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Earlier this week, the Canadian Government announced that it will move to ban single plastics by as early as 2021.

Standing next to a beautiful lake in a nature reserve, Canadian Prime Minister Justin Trudeau said he did not want his children playing on beaches blighted by dead birds or pollution.

Despite Trudeau pretending to be a progressive politician, his Government remains wedded to a carbon-intensive future that is hurtling us towards a climate catastrophe. Ironically, the longer our future is wedded to the oil industry, the longer plastic pollution will prevail, too.

As Trudeau and his Government in Canada continue to promote the dirty tar sands, the British Government today moved to enshrine in law a commitment to reach net zero carbon emissions by 2050, via an amendment to the Climate Change Act.

If it passes through Parliament, it will make Britain the first major economy to make the commitment.

The move has been heralded as historic by many. Joss Garman, UK Director of the European Climate Foundation, tweeted;

Greenpeace, though was more cautious. Although Doug Parr, the chief scientist for Greenpeace UK, said the target was “a big moment for everyone in the climate movement,” he told the Guardian newspaper that he was concerned about “loopholes” allowing international carbon credits.

Others were critical too: The Centre for Alternative Technology responded by calling for the creation of an urgent Climate Emergency Action Plan, coupled with more ambitious targets.

Even with the loopholes and weak targets, the UK’s move is ground-breaking, the first industrial nation to make such a commitment. It makes Canada’s continued, entrenched addiction to fossil fuels even more out of touch with the international consensus that we are in a climate emergency.

For example, earlier this month, the country’s largest oil lobby group, the Canadian Association of Petroleum Producers (CAPP), released its “election wish list”. This is reminiscent of the climate denier “drill baby drill” mentality of believing we can exploit unlimited fossil fuels, if only we forget about the inconvenient truths of imminent climate breakdown and stranded assets.

As the Canadian Huff Post reports: “The country’s largest oil-and-gas lobby group is urging political parties to ensure their campaign platforms include support for major pipeline and LNG projects and a regulatory regime that would allow projects to be completed faster.”

CAPP’s CEO Tim McMillan said at a press conference: “With global demand at an all-time high and with global demand increasing at near-record rates and global investment following, it is incumbent on the next government to create conditions necessary for Canada’s oil and natural gas industry to succeed and play a key role on the world stage.”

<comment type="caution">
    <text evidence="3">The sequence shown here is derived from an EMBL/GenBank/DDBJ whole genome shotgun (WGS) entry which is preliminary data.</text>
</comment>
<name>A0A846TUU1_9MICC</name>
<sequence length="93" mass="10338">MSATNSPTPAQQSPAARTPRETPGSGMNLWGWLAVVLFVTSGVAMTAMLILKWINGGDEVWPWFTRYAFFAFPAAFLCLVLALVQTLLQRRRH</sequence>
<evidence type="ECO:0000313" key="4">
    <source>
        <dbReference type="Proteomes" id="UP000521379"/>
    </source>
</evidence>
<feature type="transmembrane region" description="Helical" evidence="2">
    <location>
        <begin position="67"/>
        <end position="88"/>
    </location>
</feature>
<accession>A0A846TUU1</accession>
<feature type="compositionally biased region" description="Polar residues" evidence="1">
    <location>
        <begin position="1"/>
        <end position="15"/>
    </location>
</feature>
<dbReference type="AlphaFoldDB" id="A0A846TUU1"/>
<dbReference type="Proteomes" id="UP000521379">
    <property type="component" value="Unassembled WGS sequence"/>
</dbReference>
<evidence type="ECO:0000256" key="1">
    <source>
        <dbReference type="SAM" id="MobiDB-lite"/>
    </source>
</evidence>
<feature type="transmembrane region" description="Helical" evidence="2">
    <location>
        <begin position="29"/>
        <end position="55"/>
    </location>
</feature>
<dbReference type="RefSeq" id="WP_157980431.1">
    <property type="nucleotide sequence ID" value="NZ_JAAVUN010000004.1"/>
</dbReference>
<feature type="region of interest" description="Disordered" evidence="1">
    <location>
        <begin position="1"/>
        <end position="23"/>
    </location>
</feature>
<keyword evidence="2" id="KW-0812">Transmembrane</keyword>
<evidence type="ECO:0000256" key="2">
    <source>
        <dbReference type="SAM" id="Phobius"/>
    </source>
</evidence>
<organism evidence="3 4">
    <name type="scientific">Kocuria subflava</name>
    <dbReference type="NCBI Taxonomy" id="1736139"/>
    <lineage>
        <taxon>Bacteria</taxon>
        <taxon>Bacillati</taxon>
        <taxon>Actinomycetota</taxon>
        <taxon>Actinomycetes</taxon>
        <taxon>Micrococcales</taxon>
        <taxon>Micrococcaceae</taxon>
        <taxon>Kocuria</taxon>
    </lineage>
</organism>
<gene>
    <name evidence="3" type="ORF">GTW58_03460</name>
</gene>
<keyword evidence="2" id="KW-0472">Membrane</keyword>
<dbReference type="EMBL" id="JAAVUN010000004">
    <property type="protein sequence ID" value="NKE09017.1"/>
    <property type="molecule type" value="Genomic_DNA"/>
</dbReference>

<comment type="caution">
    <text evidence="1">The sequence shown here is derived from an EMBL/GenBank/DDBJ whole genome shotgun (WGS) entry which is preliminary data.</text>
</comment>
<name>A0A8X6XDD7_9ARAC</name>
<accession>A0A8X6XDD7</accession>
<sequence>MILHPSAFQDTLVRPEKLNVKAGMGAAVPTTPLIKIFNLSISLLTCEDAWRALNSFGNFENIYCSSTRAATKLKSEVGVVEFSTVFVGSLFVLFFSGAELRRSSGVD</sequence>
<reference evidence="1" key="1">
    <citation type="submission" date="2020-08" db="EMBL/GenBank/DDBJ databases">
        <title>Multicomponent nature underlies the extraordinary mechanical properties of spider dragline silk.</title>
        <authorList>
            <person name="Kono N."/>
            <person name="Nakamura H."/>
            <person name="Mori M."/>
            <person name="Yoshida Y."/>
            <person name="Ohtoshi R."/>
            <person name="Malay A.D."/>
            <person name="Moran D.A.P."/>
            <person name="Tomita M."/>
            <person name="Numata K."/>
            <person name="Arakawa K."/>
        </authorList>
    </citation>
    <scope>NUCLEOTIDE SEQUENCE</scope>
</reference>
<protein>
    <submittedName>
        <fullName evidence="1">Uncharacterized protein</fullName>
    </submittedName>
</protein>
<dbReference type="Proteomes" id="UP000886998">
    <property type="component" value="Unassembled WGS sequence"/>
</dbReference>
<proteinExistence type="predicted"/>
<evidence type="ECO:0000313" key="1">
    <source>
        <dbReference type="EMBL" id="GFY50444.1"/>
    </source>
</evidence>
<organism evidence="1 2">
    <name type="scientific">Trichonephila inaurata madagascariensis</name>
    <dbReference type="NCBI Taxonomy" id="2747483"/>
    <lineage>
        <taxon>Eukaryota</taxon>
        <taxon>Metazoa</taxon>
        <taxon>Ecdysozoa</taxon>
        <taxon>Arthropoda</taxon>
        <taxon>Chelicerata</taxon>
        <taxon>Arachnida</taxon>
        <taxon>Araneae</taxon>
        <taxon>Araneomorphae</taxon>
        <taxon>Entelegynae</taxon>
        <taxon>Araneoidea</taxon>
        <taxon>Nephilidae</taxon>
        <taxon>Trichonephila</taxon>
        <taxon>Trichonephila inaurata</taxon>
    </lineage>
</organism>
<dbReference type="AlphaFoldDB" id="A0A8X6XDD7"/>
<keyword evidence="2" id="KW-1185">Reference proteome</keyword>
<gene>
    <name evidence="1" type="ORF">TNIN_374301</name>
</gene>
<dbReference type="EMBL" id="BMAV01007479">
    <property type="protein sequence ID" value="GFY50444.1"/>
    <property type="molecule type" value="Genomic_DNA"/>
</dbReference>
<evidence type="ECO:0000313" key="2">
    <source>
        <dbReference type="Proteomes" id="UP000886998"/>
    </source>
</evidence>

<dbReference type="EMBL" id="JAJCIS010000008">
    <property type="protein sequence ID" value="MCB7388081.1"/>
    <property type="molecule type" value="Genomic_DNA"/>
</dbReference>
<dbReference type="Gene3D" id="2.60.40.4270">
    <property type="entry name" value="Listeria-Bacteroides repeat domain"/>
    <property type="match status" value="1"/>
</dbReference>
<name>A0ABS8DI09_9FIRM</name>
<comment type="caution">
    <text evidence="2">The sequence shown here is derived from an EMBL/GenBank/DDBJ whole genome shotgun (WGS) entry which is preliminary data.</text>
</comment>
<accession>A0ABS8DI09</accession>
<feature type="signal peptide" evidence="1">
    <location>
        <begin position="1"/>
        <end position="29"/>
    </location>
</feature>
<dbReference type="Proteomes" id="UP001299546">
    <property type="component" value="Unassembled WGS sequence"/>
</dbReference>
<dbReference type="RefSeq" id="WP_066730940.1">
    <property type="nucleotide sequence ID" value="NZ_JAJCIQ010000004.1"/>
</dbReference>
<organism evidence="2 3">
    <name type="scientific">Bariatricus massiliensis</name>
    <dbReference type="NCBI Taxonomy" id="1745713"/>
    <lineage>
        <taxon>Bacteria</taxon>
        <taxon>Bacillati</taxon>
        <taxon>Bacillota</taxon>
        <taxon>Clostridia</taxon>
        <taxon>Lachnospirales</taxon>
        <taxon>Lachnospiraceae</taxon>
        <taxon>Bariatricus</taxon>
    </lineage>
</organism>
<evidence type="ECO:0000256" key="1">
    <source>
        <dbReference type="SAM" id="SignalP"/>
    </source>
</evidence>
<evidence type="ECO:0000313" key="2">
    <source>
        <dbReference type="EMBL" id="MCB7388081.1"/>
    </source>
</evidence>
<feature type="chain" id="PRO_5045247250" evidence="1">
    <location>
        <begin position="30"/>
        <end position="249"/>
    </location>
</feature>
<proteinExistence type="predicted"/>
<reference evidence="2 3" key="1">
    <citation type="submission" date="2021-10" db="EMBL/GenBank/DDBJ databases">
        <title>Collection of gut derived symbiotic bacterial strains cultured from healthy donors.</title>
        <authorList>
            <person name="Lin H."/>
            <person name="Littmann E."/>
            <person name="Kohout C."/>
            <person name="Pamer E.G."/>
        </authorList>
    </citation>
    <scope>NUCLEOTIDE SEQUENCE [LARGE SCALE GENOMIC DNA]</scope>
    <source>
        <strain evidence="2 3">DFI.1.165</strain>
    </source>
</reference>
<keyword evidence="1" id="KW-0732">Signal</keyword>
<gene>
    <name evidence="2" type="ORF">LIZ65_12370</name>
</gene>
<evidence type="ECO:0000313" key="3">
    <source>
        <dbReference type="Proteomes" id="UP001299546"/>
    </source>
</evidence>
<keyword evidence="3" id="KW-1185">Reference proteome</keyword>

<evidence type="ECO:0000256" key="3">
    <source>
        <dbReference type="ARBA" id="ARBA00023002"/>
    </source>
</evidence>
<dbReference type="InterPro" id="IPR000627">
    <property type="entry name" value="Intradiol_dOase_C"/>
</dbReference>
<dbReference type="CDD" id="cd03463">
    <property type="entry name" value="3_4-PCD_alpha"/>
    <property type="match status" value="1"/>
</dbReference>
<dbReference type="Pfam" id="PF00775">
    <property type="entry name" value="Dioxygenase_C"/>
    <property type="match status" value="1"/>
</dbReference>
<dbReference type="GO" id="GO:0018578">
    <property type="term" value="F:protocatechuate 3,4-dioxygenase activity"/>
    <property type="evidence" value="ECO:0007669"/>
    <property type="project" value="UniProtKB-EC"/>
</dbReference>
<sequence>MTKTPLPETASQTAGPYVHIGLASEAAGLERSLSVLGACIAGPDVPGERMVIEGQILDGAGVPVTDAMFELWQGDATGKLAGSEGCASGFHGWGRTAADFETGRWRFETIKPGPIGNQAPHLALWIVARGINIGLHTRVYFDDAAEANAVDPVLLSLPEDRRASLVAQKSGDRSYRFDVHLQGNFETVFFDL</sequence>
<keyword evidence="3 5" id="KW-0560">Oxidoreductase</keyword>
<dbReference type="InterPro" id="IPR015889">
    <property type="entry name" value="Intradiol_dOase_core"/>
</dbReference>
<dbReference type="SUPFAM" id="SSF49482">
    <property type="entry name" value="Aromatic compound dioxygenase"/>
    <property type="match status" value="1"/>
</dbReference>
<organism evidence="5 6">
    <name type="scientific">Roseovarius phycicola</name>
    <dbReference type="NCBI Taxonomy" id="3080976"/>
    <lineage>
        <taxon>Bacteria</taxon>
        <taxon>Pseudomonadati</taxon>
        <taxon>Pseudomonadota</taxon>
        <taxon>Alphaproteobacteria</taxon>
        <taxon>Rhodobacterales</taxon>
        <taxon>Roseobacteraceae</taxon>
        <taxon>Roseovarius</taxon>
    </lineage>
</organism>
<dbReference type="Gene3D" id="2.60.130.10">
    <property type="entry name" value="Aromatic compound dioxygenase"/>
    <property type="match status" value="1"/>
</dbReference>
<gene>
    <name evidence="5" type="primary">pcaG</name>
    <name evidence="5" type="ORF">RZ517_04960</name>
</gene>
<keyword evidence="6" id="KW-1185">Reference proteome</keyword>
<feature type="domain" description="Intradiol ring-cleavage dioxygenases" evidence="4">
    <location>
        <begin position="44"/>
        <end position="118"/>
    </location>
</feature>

Canada’s environmental groups were scathing in response. Dale Marshall, the National Program Manager at Environmental Defence, said “If our goal is to limit global warming, we need to be retiring fossil fuels.”

He added: “I would say straight-up that the agenda put forward in this document by the Canadian Association of Petroleum Producers is a recipe for climate chaos”.

Meanwhile, CAPP’s ally, the Alberta Premier, Jason Kenney, says his government will open a $30 million “war room” with the view of attacking environmental groups and “silencing” critics of the dirty tar sands.

Kenny is reported to have said: “The goal of the energy war room will be to tell the truth about how the world needs more Canadian energy. We will no longer accept the campaign of lies and defamation.”

The Canadians can try and deny the science of climate change and silence their critics, but entombed in their war bunker, they will only become increasingly isolated.

As part of their attempts to spin the science, they can try and promote gas as a clean bridge fuel, but Oil Change International (OCI) conclusively debunked that myth already, with an update in May of this year with the release of another great report.

As my colleague, Lorne Stockman, noted when the report was released: “We are making it clearer than ever: gas is dirty, expensive and unnecessary. In other words, all of the claims of the bridge fuel myth are dangerously misleading.”

CAPP and the Canadian Government can try and mislead everyone about gas or even how the tar sands are essential for decades to come.

But instead of spending money defending fossil fuels, it would be wiser if the money went towards managing Canada’s rapid and just transition to clean energy instead.

No matter how much spin they put on it, Canada is heading for its Kodak-climate moment. As one analyst wrote yesterday: “There is a paradigm shift away from fossil fuels that is accelerating quicker than 99% of analysts, investors, and the public thought … Momentum traders are pushing oil stocks to all-time lows and pricing in an imminent armageddon for the industry. Make no mistake, we have already begun the ‘end of the oil age.'”

Instead of promoting fossils, Canada should learn from the UK, the birthplace of the Industrial revolution, which is finally and belatedly trying to break free from the shackles of its fossil fuel addiction.